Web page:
Move over, queer penguins — the queer zebras are in town!
Season 2 of Netflix’s animated series for preschoolers Chip and Potato has introduced a two-dad family to its cute anthropomorphic world.
The series revolves around the adventures of Chip, a young pug, and her secret friend Potato, a mouse whom Chip disguises with a fluffy hoodie and pretends is a stuffed animal.
It’s unclear why Potato has to be kept a secret (though there are hints that everyone else is afraid of mice), but in some ways, that’s irrelevant. Potato acts as Chip’s helper and confidence booster as Chip starts kindergarten and begins to encounter new friends and situations. It’s a twist on the theme of an imaginary friend or security blanket but makes the friend/blanket a little more real.
Potato could also be seen as a manifestation of Chip’s better self, guiding her as she grows. Chip also lives with her parents, Little Momma and Little Poppa, her older brother Spud, and (partway through Season 1) their little sister Tot.
It’s a cheerful, peppy show that manages to stay on the watchable side of cutesy. There are lots of laughs and giggles throughout, and Chip and her family use the terms “pug” and “puggy” as general-purpose positive adjectives. (Her parents are “puggy proud” of her; she asks for things by saying “puggy pleasey”; and agrees with a “puggy promise.”)
Kids in the target age range are likely to be delighted by that bit of linguistic fun even if grown-ups may tire of it — but even adults should warm to the show’s gentle lessons on self-confidence, learning new things, making friends, and being kind. And unlike many other children’s shows for this age range, there’s a light story arc and some continuity across the episodes.
In episode 8 of Season 2, we meet new neighbors Roy and Ray Razzle, two dad zebras, and their baby twins, Ron and Ruby. We see them again in episode 10 when they wish Chip a happy birthday. Chip and her parents treat them just like any other family and don’t blink at the fact that there are two dads.
There are other kinds of diversity in the show as well. Racial diversity doesn’t exactly apply, but there are a variety of animal species who populate the town, and this feels like an analogy for people of different backgrounds living together in community.
Chip’s best friend Nico, a panda, lives with his single mom. The school principal, Mrs. Wooly, is a sheep who uses a wheelchair.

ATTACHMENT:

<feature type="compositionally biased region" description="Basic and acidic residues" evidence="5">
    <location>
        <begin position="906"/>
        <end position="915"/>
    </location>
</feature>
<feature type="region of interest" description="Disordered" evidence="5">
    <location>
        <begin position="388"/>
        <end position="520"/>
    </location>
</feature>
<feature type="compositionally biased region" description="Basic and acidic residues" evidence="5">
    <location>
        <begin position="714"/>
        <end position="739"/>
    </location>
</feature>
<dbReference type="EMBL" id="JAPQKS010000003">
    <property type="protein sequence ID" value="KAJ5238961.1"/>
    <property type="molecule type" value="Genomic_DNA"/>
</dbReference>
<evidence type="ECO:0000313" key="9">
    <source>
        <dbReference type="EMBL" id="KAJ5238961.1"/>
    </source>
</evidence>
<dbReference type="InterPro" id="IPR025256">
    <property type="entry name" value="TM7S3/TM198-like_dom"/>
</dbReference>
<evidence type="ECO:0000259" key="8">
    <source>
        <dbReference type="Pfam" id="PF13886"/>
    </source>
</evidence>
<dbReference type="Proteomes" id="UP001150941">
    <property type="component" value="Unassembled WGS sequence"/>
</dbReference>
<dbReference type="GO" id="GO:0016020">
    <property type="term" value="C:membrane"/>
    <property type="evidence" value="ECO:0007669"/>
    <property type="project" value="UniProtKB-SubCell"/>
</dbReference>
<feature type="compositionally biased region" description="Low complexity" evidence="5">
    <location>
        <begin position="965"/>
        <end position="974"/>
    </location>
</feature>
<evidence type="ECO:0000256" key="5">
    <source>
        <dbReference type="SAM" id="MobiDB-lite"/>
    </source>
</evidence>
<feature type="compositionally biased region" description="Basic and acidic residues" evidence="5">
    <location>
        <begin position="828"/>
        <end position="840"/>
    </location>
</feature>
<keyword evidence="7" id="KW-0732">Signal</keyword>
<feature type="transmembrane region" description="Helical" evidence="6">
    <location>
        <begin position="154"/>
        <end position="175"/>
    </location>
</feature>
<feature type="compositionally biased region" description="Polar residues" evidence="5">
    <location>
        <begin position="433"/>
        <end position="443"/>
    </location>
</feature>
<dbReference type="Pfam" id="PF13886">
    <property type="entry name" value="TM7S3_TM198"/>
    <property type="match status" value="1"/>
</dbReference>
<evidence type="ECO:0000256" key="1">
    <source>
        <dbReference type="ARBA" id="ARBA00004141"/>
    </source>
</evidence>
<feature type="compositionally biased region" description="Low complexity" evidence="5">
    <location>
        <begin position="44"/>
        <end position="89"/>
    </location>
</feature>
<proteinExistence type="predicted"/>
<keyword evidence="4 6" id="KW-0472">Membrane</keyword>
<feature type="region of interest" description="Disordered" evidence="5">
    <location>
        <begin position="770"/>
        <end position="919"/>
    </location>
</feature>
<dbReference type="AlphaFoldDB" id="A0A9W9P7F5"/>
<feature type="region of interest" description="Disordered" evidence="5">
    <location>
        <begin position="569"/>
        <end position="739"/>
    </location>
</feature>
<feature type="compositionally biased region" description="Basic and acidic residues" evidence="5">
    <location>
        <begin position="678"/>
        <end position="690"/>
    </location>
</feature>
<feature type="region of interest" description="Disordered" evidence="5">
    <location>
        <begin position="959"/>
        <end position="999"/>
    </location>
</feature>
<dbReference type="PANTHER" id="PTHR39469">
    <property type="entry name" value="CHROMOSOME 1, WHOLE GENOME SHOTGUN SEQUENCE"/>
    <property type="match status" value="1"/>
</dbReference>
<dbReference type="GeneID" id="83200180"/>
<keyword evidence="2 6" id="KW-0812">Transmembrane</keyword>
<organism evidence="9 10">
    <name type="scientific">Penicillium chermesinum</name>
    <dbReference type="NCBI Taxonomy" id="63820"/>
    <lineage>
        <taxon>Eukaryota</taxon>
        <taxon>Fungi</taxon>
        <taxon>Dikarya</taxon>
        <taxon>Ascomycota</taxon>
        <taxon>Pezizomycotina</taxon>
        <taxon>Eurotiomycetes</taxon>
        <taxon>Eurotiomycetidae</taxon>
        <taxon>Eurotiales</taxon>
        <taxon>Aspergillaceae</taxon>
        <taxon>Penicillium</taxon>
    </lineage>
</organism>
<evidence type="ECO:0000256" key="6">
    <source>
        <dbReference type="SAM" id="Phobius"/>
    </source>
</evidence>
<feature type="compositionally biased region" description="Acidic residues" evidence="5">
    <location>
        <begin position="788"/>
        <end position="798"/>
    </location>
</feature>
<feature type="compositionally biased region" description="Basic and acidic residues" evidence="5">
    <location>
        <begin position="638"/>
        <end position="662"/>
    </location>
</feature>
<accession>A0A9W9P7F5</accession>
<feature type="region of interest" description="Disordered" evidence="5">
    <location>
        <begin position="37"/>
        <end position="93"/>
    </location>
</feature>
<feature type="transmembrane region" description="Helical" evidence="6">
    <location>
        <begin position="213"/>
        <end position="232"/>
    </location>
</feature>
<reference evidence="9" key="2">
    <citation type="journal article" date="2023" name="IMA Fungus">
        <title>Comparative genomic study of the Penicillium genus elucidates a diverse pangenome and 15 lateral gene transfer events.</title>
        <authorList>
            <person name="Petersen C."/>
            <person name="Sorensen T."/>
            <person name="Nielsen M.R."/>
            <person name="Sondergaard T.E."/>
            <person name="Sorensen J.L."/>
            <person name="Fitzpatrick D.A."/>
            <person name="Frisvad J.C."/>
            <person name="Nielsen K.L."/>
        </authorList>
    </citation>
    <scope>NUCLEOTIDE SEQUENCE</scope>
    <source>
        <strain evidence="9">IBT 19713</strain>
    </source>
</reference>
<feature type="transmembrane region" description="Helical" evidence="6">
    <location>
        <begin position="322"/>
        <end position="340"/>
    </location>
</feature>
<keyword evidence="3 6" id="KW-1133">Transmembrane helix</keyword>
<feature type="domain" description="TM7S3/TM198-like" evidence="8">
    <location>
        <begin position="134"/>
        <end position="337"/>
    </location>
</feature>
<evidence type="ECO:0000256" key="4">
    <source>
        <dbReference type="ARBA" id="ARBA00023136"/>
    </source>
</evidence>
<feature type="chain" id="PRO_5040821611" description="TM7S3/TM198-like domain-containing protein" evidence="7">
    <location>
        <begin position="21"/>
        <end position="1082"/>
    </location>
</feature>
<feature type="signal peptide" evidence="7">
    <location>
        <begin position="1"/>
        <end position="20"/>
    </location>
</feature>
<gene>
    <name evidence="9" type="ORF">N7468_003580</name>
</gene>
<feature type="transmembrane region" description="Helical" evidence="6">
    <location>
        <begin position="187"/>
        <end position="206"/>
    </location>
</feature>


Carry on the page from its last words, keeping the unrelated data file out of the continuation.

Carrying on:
Rainbow Forest School, where Chip goes to kindergarten, is decorated with rainbows everywhere – including Mrs. Wooly’s wheelchair and socks – though this feels simply colorful rather than intentionally queer. Sometimes a rainbow is just a rainbow.
Still, families for whom rainbows have a special queer meaning will be especially delighted.
Notably, the two restrooms at the school are marked identically. The two side-by-side doors each have matching rainbow-colored circles with the image of a toilet in the center.
We see them as the teacher, a mole named Mr. Diggerty, is taking the students on a tour of the school. “And those are the bathrooms you will use!” he declares. I see no other way to interpret that but to see them as all-gender restrooms.
Chip, who is running to catch up with the main group, pauses in exhaustion in front of them for a few moments.
Why do these restrooms matter? As Welcoming Schools explains, providing access to an all-gender or gender-neutral restroom is one of many things schools can do to “create gender-expansive environments that affirm all children.”
There are as yet no obviously gender creative, nonbinary, or transgender characters on the show — but that’s no reason not to have restrooms that offer a good example of inclusive practices.
The show was co-produced by Wildbrain and Darrall Macqueen and premiered on the Family Jr. network in Canada in 2018. The first season came to Netflix last May and the second at the end of November.
Give it a watch. Puggy please?
Dana Rudolph is the founder and publisher of Mombian, a GLAAD Media Award-winning blog and resource directory for LGBTQ parents.